She has won two UCLA teaching awards, the American Political Science Association’s Leonard D. White Dissertation Award, and grants from the Carnegie Corporation of New York, the Hewlett Foundation, the Smith Richardson Foundation, and the National Science Foundation.

Zegart’s public service includes serving on the Secretary of Energy Advisory Board Task Force on Nuclear Nonproliferation, the FBI Intelligence Analysts Association National Advisory Board, the Los Angeles Police Department’s Counter‑Terrorism and Community Police Advisory Board, the National Academies of Science Panel to Improve Intelligence Analysis, and the Social Science Research Council Task Force on Securing Knowledge. A former Fulbright Scholar, she received an A.B. in East Asian studies magna cum laude from Harvard University and an M.A. and Ph.D. in political science from Stanford University. She serves on the board of directors of Kratos Defense & Security Solutions (KTOS) and the Capital Group. She is a native of Louisville, Kentucky.

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Recent Commentary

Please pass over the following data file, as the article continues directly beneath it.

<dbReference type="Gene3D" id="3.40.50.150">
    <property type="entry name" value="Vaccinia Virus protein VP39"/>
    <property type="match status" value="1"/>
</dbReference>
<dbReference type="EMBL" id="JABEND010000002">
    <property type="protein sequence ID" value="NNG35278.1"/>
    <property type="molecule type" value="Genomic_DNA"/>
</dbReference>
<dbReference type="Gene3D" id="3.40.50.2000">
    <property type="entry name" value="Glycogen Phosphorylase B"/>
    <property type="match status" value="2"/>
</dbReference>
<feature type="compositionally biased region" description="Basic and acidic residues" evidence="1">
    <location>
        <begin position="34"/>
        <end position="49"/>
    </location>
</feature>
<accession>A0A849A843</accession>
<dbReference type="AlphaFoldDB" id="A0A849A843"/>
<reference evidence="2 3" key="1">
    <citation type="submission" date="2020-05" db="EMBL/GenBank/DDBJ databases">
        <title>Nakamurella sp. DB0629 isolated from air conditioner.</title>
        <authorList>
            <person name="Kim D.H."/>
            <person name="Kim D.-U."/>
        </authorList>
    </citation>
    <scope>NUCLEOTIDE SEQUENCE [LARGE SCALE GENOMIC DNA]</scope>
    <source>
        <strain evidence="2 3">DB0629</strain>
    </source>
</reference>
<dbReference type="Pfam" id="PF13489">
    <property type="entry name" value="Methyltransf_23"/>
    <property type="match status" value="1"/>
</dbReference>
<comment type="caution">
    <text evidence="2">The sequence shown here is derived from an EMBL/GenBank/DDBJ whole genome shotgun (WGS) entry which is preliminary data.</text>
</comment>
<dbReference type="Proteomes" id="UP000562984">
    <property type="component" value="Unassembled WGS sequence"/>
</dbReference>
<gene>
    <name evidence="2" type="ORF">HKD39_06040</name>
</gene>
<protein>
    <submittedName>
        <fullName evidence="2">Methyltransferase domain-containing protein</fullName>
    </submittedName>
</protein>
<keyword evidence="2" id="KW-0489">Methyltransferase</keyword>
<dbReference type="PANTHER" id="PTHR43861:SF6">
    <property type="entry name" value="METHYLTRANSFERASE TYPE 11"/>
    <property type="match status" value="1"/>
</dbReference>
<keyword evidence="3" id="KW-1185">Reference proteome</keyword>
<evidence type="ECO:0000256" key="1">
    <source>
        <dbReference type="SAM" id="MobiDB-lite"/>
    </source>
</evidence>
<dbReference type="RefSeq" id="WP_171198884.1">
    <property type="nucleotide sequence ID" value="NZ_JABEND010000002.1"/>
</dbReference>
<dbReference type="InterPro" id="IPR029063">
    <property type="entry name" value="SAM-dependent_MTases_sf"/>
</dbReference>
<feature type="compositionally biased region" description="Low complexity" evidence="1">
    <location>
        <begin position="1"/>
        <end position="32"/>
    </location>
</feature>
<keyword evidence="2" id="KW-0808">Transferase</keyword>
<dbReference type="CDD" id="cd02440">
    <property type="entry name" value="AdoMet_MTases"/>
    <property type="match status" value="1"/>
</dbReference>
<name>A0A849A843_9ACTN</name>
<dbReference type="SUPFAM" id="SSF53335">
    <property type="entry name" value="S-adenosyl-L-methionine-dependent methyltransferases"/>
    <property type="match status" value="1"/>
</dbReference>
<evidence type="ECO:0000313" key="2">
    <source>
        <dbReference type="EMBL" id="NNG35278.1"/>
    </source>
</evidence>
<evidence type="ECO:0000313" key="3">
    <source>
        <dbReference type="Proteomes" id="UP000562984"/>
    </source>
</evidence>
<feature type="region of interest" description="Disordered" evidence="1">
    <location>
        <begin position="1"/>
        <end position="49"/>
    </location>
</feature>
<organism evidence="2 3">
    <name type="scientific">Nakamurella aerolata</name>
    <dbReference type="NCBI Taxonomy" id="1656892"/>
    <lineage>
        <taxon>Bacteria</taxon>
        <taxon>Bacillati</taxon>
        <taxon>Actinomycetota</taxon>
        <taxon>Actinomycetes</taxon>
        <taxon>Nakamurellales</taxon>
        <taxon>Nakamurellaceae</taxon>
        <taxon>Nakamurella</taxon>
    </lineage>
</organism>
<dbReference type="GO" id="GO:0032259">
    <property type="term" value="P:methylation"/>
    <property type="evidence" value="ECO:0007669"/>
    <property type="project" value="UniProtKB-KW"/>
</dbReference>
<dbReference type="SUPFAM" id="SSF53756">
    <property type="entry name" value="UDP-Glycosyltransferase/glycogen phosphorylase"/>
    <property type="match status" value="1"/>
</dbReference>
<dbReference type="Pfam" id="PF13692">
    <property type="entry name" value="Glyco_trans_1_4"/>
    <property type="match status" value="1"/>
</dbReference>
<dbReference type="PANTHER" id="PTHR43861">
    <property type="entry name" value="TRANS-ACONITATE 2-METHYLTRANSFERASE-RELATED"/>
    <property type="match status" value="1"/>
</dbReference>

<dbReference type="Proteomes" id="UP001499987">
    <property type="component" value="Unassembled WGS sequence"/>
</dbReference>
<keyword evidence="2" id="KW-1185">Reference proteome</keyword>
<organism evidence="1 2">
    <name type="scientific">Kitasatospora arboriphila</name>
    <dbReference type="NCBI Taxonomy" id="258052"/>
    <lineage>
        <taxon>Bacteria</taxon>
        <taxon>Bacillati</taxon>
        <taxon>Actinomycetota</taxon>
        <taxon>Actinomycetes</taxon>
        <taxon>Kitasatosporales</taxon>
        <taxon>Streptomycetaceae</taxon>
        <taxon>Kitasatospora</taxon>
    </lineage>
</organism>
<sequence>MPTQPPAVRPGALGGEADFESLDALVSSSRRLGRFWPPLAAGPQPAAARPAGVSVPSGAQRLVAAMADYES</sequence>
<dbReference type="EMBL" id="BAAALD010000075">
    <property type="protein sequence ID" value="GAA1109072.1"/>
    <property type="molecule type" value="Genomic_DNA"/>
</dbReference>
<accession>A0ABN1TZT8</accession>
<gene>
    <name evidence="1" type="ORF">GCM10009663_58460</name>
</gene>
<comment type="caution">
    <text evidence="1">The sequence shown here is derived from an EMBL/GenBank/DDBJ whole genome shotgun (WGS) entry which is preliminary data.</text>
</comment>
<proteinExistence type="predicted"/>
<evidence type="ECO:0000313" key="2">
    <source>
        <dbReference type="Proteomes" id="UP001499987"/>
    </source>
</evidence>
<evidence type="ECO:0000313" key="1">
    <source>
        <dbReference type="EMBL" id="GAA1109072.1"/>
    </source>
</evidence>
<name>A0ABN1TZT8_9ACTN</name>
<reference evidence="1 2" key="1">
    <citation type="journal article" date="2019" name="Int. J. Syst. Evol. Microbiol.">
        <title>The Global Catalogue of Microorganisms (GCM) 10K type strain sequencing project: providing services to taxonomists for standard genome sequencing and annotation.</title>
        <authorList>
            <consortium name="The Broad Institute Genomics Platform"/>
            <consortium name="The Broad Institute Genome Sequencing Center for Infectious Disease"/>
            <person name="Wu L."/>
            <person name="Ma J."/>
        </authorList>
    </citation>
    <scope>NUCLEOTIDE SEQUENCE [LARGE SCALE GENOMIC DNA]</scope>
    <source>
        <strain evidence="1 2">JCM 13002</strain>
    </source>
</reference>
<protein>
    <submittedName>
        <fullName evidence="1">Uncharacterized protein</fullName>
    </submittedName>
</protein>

In the News

3 Ways The Pentagon Could Improve Cyber Intelligence

quoting Amy Zegartvia Fifth Domain
Tuesday, February 5, 2019

The United States needs to expand its cyber intelligence authorities and capabilities to meet the Trump administration’s new cybersecurity strategy, according to top current and former government officials and academics.

Featured

America’s Misbegotten Cyber Strategy

by Amy Zegartvia The Atlantic
Saturday, February 2, 2019

The Trump administration’s National Cyber Strategy rests on a pair of convenient fictions.

In the News

Can The Government Make Cyber Cool For College Grads?

quoting Amy Zegartvia Fifth Domain
Friday, February 1, 2019

One by one, six intelligence officers made a pitch for tech-savvy college graduates to join their ranks. “There is nothing more rewarding than protecting the American people,” FBI Director Chris Wray said when asked by Senator Richard Burr, R-N.C., how the government can draw in engineers and ingenuity to help secure the nation in the face of big data-driven adversaries.

Featured

Amy Zegart And Herb Lin: Bytes, Bombs And Spies

interview with Amy Zegart, Herbert Linvia CSPAN
Wednesday, January 30, 2019

Hoover Institution fellows Amy Zegart and Herb Lin talk about the use of offensive cyber weapons by the US military.